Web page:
Liberation of Kosovo: Serbs in Kosovo - Serbs start returning to live in denial

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AT A SMALL circular table in front of his cafe, the Brooklyn Bar, Dusko Galic was sipping an espresso and defending his people. "They blame us Serbs for everything," he said, shrugging his fat shoulders. "We are the usual suspects. People have the wrong idea, they only ever listen to the Albanians. It's always the Albanians, the Albanians, the Albanians."

Mr Galic, a businessman since he was 19, is the owner of what was, before the Nato bombing started, an exclusively Serbian cafe in the centre of Pristina. Now his customers are a mixture of Serbs and aid agency officials. There were even a couple of Albanians sitting there yesterday morning as life in the Kosovo capital continued to drag itself back to some sort of normality. But that is not the way Mr Galic sees the future, nor perhaps, the way he wants it.

Certainly, lots of Serbs have left Kosovo through fear of retribution but they are already coming back. And once they have all returned, then his cafe will be Serb once again. In a city where many of the Serb population are now genuinely terrified, Mr Galic was bullish and outspoken. "I am not afraid to be a Serb. I am not afraid of revenge," he claimed, with not a little bravado. "I did not burn any Albanian houses. And anyway the Serbs only burnt houses because of their struggle with the KLA - it was not systematic burning. I have not been threatened, and I would not leave anyway. This will never be an Albanian city. This city is the heart of the Serb people. If the Albanian people want independence there will be many victims - many dead people."

Whether Mr Galic, a short, thick-set man with gelled hair and a mobile phone glued to his palm, was telling the truth was hard to fathom. He claimed, for example, that in the three months or so he spent in Pristina during the Nato bombing he did not see one Albanian family forced from their home. ("Many families left, but they left because they were afraid, not because they were forced. The clever ones stayed.") But it was not even clear whether Mr Galic believed what he was saying himself.

Elsewhere in Pristina, those Serbs who remain are keeping a much lower profile, their mind-set a mixture of fear and resentment. Half a mile from the city centre, Vesna Djokic was at work in one of the few Serbian shops still operating in the capital. At first she was reluctant to say anything, nervously glancing over her shoulder and visibly shaking as she tried to light her cigarette. In a store room at the back of the shop she spoke openly of her terror. "Many of my friends have left because they are afraid. Some of their apartments have been robbed," she said, distractedly brushing away non-existent dust from her smart purple blouse. "Just yesterday two soldiers from the KLA came in here in uniform. I jumped when they came in even though they did not have guns.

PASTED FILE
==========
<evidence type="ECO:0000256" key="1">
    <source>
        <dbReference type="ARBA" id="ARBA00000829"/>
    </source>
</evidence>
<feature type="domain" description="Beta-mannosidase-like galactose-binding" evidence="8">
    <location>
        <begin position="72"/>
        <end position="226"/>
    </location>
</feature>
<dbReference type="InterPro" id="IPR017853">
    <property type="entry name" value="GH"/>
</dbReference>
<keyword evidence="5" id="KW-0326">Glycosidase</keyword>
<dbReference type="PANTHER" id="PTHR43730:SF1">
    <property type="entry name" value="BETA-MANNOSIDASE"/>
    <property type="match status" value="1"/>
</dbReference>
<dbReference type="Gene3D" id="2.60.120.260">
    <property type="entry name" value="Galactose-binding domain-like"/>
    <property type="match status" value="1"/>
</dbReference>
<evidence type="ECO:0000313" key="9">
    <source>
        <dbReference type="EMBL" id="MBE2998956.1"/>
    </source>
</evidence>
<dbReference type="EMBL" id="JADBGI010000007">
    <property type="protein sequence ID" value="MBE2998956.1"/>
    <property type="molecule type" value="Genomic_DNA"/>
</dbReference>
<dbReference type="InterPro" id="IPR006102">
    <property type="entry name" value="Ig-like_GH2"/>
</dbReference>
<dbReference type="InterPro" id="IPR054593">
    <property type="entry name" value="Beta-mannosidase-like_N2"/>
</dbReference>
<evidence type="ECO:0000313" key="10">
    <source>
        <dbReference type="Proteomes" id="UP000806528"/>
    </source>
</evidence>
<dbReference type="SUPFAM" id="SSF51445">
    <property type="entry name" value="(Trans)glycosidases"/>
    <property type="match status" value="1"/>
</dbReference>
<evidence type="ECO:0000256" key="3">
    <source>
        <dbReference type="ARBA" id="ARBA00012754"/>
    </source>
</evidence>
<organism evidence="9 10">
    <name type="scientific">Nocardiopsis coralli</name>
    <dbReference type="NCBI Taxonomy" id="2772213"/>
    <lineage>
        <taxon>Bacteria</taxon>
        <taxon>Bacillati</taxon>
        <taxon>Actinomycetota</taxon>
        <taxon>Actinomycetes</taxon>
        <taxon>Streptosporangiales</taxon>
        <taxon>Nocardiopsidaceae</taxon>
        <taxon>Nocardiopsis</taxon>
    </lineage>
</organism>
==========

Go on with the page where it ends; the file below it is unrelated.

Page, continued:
"During the bombing I tried to help everybody - Serb and Albanian. In the days when it was hard to find bread I gave bread to everyone, regardless of who they were. Now I just want it to be safe for everybody."

It is easy to understand Mrs Djokic's fear. As she was speaking a Serb customer entered the store and described how just the day before four armed KLA soldiers had held up a Serb motorist and tried to steal his car before another Albanian intervened. No, he hadn't seen it himself or spoken directly to anyone who had but he didn't doubt it. In the same way he didn't doubt the story about a Serb from an apartment block just around the corner being kidnapped on Sunday afternoon by members of the KLA. Mrs Djokic was listening eagerly, presumably to pass on the information to her next customer.

The Serbs are happy to believe these reports, just as they refuse to accept others. Like Mr Galic, Mrs Djokic claimed no Albanians had been forced from their homes by the paramilitaries. Like Mr Galic, Mrs Djokic believes the Albanians have brought this tragedy upon themselves - demanding too much when they "had so much already".

A couple of Serbian students studying at the university laughed loudly yesterday at mention of last week's discovery of a torture room by K-For troops beneath the headquarters of the police building. "It was rubbish - there was no blood or anything," said one. "The weapons they found there were just things the police had confiscated from children. That is their job."

On the streets of Pristina, the K-For troops on patrol as part of Operation Joint Guardian appear genuine in their commitment to trying to help create an environment that is safe for both Albanians and Serbs. They talk of how they are trying to be fair to both communities - confiscating weapons from both the KLA and any Serbs they stop at road-blocks who are still carrying arms.

But for K-For and whatever UN body that takes initial control of Pristina, it will be much more difficult to stop the climate of rumour and suspicion that permeates the city. It will be more difficult still to make people accept what really happened.